· Premium Member
I think your Siemens engineer friend has the right idea, but he (and I) didn't go far enough. More below.I have a friend who is an Engineer with Siemens rail automation and i had a long chat with him about this problem (yeah you scared me a bit) He did some digging for me and came back with his idea, that the loading is more about stacking too much weight behind the rear wheel. With an amount of weight in the box, rider + passenger the risk is NOT the rack breaking but more that you might be going up an incline, give it some juice and end up with the bike on top of you. Structurally speaking he thinks 20-30kgs without a passenger would not be an issue at all but without knowing more he would NOT guarantee it, only his opinion. Having said this, i will carefully watch the frame and rack for any signs of failure. When i have a passenger i will be using the box for the 2 helmets more than anything else, when i travel i plan to put anything with weight in a bag strapped between the box and myself and use it for some back support.
Yes, I agree, this is important, but the specifications for the bolts holding the rack vastly exceed the static loading I postulated. Key word, static. More below.It's not just the loading (inside the top box) that matters, but rather the lever effect which may break the motorcycle's tail.
✋ Using the diagram above (rear frame): the further the load is from the screws 3 / 4 the higher the risk of breaking the tail is.
See moments & levers... to understand how it actually works.
Yes, I saw that, my manual discusses a "topbox" with a 5kg max payload and a "topbox light" with a 3kg max payload. Since both are allowed, then the heavier of the two is the best choice to use as the rack's max payload (i.e., the above 3.12 kg + 5 kg = 8.12 kg). Also, I checked that all model years from 2016 to present have the same part number for both the luggage rack and the rear frame, so model year isn't an issue.The user manual for my ym. G310GS says maximum 3 kg in the topcase.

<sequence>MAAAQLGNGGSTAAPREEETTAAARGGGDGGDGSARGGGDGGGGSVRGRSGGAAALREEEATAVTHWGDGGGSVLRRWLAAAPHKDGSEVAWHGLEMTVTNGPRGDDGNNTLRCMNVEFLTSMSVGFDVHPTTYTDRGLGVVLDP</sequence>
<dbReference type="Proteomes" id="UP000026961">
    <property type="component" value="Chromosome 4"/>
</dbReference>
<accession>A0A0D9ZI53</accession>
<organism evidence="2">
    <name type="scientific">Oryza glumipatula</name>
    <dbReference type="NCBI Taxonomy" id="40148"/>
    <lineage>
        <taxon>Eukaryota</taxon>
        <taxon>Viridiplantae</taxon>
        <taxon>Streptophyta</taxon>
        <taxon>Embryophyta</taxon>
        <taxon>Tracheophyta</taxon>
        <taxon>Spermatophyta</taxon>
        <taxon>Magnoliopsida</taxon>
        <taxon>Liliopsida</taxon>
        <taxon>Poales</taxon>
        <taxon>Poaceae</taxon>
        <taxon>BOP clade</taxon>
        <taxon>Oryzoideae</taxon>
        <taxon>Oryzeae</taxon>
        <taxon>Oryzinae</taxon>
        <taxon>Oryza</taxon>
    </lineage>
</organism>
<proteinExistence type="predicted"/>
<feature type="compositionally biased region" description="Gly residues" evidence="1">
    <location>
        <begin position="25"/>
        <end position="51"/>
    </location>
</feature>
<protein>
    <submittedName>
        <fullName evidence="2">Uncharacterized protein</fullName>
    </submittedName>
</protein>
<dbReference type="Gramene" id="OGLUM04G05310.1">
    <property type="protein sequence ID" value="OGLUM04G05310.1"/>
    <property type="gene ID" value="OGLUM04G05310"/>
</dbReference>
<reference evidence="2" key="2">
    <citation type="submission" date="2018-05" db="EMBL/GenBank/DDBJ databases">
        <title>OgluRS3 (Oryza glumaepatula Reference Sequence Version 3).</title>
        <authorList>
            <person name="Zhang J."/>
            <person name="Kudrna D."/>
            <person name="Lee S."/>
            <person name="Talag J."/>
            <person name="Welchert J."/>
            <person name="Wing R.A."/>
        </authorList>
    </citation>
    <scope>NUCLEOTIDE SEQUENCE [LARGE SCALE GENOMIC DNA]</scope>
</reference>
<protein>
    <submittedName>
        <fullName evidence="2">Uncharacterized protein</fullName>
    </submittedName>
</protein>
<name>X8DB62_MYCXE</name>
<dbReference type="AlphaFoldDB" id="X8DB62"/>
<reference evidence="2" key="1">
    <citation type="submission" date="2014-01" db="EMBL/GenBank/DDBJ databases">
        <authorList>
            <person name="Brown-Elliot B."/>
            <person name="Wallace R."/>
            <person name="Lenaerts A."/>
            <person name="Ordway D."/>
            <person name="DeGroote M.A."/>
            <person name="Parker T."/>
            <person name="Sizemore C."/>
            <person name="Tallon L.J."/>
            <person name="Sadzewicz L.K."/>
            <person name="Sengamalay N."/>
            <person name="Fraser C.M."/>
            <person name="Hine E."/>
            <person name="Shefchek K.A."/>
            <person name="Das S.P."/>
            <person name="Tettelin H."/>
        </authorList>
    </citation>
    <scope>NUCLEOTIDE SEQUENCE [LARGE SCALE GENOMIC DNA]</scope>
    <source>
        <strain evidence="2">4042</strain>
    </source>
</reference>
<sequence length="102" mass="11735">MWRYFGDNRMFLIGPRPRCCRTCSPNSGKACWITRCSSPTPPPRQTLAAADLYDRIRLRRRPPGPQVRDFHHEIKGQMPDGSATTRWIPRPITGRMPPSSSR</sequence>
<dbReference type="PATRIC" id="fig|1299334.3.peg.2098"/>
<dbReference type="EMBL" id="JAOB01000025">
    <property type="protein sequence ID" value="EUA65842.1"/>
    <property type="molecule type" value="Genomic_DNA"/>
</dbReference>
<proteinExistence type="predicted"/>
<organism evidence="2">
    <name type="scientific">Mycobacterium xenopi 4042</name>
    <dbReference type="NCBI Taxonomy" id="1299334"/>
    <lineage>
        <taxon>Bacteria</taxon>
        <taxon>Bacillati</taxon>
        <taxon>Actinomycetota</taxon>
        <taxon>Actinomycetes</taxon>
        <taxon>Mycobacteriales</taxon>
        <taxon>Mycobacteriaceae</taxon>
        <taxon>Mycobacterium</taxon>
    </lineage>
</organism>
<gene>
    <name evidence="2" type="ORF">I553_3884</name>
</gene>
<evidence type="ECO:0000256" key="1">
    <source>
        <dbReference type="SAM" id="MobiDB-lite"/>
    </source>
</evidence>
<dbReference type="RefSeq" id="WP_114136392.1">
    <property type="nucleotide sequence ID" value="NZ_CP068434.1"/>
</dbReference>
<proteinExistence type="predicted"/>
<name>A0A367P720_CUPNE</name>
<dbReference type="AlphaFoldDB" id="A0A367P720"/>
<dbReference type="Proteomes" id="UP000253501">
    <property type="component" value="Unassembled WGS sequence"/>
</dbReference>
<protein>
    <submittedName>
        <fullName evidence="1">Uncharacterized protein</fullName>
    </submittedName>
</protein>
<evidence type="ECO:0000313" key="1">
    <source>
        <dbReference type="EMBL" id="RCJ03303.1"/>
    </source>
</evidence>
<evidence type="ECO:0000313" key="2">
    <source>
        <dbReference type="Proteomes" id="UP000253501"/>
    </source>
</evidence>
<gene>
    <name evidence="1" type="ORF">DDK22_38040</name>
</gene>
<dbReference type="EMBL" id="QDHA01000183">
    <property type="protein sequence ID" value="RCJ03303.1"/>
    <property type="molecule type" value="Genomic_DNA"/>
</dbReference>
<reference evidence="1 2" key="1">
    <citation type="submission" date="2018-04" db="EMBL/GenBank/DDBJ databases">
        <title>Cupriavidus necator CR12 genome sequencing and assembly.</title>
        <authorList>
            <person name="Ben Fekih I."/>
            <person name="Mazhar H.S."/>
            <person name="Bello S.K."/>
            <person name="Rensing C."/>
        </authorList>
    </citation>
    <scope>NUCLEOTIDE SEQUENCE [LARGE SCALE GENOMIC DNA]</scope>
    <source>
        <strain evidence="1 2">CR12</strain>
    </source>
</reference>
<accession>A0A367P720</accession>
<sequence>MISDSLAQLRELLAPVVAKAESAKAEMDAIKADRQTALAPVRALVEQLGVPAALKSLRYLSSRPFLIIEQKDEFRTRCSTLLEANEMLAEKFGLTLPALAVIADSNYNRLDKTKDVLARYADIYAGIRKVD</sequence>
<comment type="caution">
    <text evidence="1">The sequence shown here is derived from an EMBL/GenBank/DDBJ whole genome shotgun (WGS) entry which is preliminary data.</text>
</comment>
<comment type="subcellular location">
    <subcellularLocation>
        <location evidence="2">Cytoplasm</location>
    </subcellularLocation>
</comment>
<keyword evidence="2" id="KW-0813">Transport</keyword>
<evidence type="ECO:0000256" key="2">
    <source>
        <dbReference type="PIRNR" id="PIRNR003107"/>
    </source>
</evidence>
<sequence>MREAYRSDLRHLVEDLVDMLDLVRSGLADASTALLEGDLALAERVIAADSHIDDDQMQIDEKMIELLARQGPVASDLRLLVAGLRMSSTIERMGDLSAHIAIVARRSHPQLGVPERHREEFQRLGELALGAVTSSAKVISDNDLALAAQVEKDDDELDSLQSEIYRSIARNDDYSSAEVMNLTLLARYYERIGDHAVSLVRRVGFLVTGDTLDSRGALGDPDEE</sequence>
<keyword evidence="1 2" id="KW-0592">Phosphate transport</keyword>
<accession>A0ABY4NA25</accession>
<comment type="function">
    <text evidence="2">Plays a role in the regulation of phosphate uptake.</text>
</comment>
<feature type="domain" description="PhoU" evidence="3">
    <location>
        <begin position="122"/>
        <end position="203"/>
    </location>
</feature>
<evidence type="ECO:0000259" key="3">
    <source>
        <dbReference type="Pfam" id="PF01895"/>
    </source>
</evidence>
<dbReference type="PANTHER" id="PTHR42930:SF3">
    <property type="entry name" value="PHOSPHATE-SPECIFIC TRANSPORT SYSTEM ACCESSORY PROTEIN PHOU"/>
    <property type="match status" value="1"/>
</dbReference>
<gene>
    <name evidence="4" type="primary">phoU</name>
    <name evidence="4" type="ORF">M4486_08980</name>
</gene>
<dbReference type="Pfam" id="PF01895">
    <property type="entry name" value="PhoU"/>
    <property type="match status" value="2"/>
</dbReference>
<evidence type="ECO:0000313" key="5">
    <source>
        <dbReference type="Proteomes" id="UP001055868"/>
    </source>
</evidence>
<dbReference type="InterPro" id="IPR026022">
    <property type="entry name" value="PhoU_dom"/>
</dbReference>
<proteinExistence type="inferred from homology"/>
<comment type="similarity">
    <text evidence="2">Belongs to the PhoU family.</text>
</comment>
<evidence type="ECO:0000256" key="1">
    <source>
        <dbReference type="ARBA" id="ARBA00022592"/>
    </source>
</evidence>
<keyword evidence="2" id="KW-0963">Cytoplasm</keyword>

From the page 108 "Topbox" section of my manual...
From the page 109 "Topbox Light" section of my manual...
...continued on page 110...
Now, the rest of the story...
After reading the scenario postulated by D1v1ine's Seimens engineer, it occurred to me that the most strenuous scenario isn't necessarily flipping the bike backwards. The most strenuous scenario is hitting a pothole at high speed, the kind of pothole that might bend a rim. Such an impact would greatly magnify the effect of the combined weight/moment of the topbox and contents on the rack and rear frame as a lever arm. In this scenario, particularly after repeated potholes over time, I think stress fractures followed by failure is entirely possible.
So, summarizing, do watch the frame and rack for signs, but be especially diligent after a significant pothole or pothole like event. If I were you, periodically, but especially after a hard pothole like event, I would expose the rear frame by removing the plastic panels covering it; have someone hold the bike upright by sitting on it; and I would put my full body weight on the rear of the rack while looking for cracks. Of course, as you friend postulated, be cautious that the weight might make the bike more likely to wheelie or, in the extreme, flip over backward. Last, as mentioned by @ARBOLMANO above, but also worth repeating, be cautious as you ride with it the first few times, that the airflow and top heaviness may cause changes in how the bike handles, especially during abrupt changes in speed and direction and/or windy conditions. If I were you, I would load up the topbox, find a safe place, and practice maneuvers to see how the bike behaves with the extra weight in that location, slowly and incrementally working your way up to full speed emergency maneuvers (e.g., braking in a straight line, braking on a curve, accelerating, swerving). Watch out for hard swerves, significant topbox weight might make the front tire skip. I've done this a few times; I haven't gone down because of it, but it's truly a heart stopping moment if you do it yourself or if you have to watch as one of your students does it (I've done both).
I think I've reached my limits on this; I hope it helped. JerryG